Direct property investment has never been a passive occupation. Unlike shares or bonds, investment properties can’t be placed in the bottom drawer and forgotten about.
Tenants must be found, served and replaced from time to time. Checking in regularly with the managing agent should be an ingrained discipline to maintain an even keel and avoid surprises. And, every few years, the property will require work.
With renovations, the timeless quandary for landlords is finding the right path. You will want to avoid over-capitalisation – wasteful spending without enough return to justify the outlay. But wise investors also know that under-capitalising can be just as costly.
Skimp on maintaining a property and you’ll struggle to find and/or keep a tenant or maintain the rental yield. The bar on what tenants expect has risen in recent years, mostly as a result of a surge in new apartments and townhouses with shiny mod cons and modern styling.
The boom in renovation and lifestyle shows is also a factor. Whether an owner of an older-style property should consider trying to out-bling the new developments depends on the extent of the threat.
The intensity of development varies from suburb to suburb. The form of the development also matters. Prospective tenants tend to split into distinct categories: those in the market for a house or those who want an apartment.
So if development in your area is skewed towards apartments and you own an older-style house, the threat is less acute than if you own an older-style apartment. On the other hand, if you do own an apartment, how costly is it to try to match this level of amenity, and is it worth trying?
A designer-level renovation is a big job. It often includes a new kitchen with prestige oven and cooktop; a new bathroom, including wall and floor tiling; new carpets and the polishing of floorboards; new fixtures, fittings and repainting.
If it’s a house, it might also include skylights, exterior painting and a deck out the back.
Be prepared to pay $50,000-plus – even more if you consider moving walls to create bigger rooms or open the house onto the garden. But it may be worthwhile. It’s not unusual for this sort of investment to support about a 40 per cent rise in rent and for every dollar spent on renovation to increase the value of the property by two dollars.
The key to success is focusing on renovations that are visible to tenants. Avoid significant unseen structural work, such as rewiring, fixing roofs and restumping.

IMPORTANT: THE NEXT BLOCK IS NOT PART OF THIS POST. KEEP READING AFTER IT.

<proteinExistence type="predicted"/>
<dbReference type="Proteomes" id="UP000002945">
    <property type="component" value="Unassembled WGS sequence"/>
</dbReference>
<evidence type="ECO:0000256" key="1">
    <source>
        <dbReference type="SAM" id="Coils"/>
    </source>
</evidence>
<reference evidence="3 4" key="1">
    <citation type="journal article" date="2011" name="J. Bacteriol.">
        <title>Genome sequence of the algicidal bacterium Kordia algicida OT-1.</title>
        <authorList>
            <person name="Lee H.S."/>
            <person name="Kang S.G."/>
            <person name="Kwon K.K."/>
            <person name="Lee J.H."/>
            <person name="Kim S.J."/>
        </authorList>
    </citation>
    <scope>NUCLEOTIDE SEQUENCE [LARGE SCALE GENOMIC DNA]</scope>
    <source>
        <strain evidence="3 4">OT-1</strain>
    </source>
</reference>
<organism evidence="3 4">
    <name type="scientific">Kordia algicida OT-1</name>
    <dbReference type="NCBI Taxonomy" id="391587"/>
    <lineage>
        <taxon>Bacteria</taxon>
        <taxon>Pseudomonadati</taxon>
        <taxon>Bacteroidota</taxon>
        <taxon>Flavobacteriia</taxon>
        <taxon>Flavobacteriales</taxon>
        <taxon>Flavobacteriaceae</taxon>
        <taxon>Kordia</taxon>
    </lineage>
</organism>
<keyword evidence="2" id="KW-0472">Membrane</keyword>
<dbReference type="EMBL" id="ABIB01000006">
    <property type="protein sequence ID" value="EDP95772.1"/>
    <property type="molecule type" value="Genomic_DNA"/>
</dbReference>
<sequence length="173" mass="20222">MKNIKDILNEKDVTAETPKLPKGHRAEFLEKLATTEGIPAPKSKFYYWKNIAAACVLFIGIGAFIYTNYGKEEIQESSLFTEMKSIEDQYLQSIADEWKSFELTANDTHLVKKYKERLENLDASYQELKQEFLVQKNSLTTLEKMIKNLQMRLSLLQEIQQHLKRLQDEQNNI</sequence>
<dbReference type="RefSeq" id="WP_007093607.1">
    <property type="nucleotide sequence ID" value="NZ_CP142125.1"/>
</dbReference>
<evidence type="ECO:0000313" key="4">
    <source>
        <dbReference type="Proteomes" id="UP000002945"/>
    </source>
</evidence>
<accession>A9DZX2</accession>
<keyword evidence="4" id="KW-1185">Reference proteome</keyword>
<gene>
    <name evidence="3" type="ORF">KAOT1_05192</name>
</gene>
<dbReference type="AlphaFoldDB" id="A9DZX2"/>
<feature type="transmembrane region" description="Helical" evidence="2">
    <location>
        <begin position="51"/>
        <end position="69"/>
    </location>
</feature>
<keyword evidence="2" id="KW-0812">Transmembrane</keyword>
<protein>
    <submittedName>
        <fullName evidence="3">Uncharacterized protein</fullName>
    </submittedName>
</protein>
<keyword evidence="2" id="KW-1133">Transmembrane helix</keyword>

Tenants aren’t willing to pay more for these types of improvements. Prospective investors should avoid properties that require this sort of work. Try to buy from someone who has already done the heavy lifting.
Notwithstanding the likelihood of a good return from a designer-level renovation, pause for thought before going this way – $50,000-plus is a big commitment and costs can balloon.
Success depends on the design vision and the skill of the tradespeople. On occasion, the outcome doesn’t deliver the expected financial uplift, either because of poor execution or misjudged decisions about taste. For instance, no matter how hard you try, some properties just don’t lend themselves to avant-garde styling.
Indeed, less is more is often the optimal route when it comes to renovating older properties. Although there are tenants who crave chrome, frosted glass and wood finishes, it isn’t to everyone’s taste.
Many tenants and homeowners prefer a property with a timeless or even retro feel, especially if it is going to cost them less to rent. For this audience, it’s about freshening up a property, not transforming it. So:
- Repaint, recarpet and polish the floorboards.
- Put up new blinds, fix or install flyscreens and update the light fittings.
- Replace the dirty oven, but forgo the prestige European brand. A new mid-priced stove and rangehood is fine.
- Keep the kitchen cabinetry, but consider new doors and handles.
- Attach deeper benchtops over the old ones to increase work surface area and consider adding a splashback.
- Regrout the bathroom tiles.
- Polish up the 1960s bath.
- Consider adding split-system airconditioning.
- Depending on the size of the property, a modest renovation can often be done for as little as $5000 and typically for between $10,000 and $20,000.
You tend not to achieve the same magnitude of uplift in rent level and property value as the designer-level renovation delivers. But with rents often jumping by 20 per cent or so, the percentage return on the outlay may well be superior. Less ambitious renovations are less likely to overrun, go wrong or be rejected by tenants as not worth the extra money.
Good property managers know what the pool of renters want, and they also use the best tradespeople. So if your property is tired, book a makeover meeting with your property manager.